Senate Republicans skipped town on Thursday afternoon facing stiff internal opposition to their health care proposal and a Fourth of July recess in which critics will pummel their effort to repeal Obamacare.
Though the Senate whirred to life with deal-making between Senate Majority Leader Mitch McConnell and his members, senators were dazed by the up-and-down week and nowhere near a plan that could get 50 votes. The GOP is planning to write new language to be analyzed by Friday, but were far from reaching a broad agreement as senators had hoped.
“In some ways, we’re going around in circles, but I think we’re getting closer on some elements,” said Sen. Jeff Flake (R-Ariz.). “This is complex.”
And there’s no guarantee that time back home will make things better.
“Our members seem to have too much information and are almost in mental lockdown,” said one Republican senator, who was perplexed at where the party goes from here. “I can’t imagine going home for 10 days is helpful.”
The best party leaders could hope for was to send a collection of new proposals to the Congressional Budget Office to analyze over the recess that would likely include maintaining Obamacare’s so-called net investment income tax that levels a surcharge on some high-income earners. The money would then be used to help low-income people afford health care.
Other sweeteners likely to be assessed: Allowing pre-tax health savings accounts to pay for insurance premiums, an ask by Sen. Ted Cruz of Texas, and pouring $45 billion into fighting opioids, preferred by Rust Belt senators whose states are wracked by drug epidemics.
But the discussion on Thursday still seemed to fall short of appeasing either faction.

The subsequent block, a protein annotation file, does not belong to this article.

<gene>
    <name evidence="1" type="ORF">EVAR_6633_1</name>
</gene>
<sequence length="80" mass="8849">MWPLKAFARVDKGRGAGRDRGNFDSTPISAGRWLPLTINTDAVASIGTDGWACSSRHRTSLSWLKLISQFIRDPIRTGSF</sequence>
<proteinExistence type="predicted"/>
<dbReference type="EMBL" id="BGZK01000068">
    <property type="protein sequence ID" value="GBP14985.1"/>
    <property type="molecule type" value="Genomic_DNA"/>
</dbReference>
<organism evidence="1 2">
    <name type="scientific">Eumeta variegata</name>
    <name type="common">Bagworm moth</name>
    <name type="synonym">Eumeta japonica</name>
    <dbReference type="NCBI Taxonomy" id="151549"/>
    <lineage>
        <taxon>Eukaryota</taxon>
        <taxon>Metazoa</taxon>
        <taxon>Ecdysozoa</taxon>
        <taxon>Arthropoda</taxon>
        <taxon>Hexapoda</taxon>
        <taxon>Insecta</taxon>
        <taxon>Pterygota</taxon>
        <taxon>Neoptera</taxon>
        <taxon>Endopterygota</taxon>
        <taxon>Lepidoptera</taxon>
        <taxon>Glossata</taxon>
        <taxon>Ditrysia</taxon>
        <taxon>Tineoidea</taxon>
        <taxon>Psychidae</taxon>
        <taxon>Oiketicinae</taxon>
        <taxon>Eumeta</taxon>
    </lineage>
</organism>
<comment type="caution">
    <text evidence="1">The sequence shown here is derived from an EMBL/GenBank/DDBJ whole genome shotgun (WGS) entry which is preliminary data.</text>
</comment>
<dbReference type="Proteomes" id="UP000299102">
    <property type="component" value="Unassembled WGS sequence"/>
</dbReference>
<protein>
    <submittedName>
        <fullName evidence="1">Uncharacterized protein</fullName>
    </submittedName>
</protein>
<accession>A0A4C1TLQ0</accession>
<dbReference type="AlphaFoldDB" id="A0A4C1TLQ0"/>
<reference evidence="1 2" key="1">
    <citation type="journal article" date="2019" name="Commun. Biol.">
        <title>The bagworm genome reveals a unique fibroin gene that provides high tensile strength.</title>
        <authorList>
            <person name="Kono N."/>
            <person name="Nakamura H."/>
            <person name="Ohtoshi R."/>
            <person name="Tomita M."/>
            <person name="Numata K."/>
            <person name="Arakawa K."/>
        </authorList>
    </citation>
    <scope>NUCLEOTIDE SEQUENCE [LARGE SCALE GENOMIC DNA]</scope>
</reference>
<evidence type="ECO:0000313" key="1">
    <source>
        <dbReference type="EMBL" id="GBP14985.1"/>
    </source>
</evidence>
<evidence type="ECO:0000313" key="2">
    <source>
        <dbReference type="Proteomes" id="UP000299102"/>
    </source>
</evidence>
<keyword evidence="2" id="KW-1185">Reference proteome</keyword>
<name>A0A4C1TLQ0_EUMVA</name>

Cruz and his allies were pushing to further gut Obamacare’s regulatory regime in a manner that Republican leaders warned might not pass the Senate parliamentarian’s muster, including trying to establish two insurance pools: One for people with pre-existing conditions and another for those without. Republicans also fretted that doing so could undermine the Senate GOP’s desire to leave Obamacare’s pre-existing condition protections untouched.
And the opioid funding is not enough for moderates to come on board; holdouts pushing for more Medicaid money include Sens. Shelley Moore Capito of West Virginia, Rob Portman of Ohio and Dean Heller of Nevada.
“My position hasn’t changed one way or the other,” said Heller, the most vulnerable incumbent Republican. “It’s not about getting me to yes. It’s about getting Nevada to yes. … Low-income families, should they have health insurance? The answer is yes.”
There’s been a clear uptick in negotiations.
McConnell hosted Cruz, and Sens. Bob Corker of Tennessee and Ron Johnson of Wisconsin, as well as Vice President Mike Pence in his office to try to revive the flagging effort. But momentum had slowed by the end of the Senate’s tumultuous week, which included a Monday CBO score showing 22 million in coverage losses, a Tuesday decision to pull the bill and visit the White House, and a new round of bill drafting on Wednesday and Thursday.
“Has there been circularity of argument? Sure. Has there been frustration? Sure. Has there been passion? Sure,” Johnson said after leaving McConnell’s office around 5 p.m. “But, I’m encouraged.”
Still, any progress this week was incremental at best, and some Republicans were confused at what would come next after a party lunch. Some said a new bill draft would come on Friday, while others said such a deadline was impossible to meet.
Republican leaders said their hope was now a vote on the bill by mid-July, with the August recess serving as the hard deadline.
The most substantive development came at midday, when senators said they were near agreement on keeping Obamacare’s net investment tax and Medicare tax; the first draft of the bill had repealed both. That move appeals to moderates, but likely would turn off conservatives who are pushing to dismantle as much of the 2010 law as possible, including its taxes.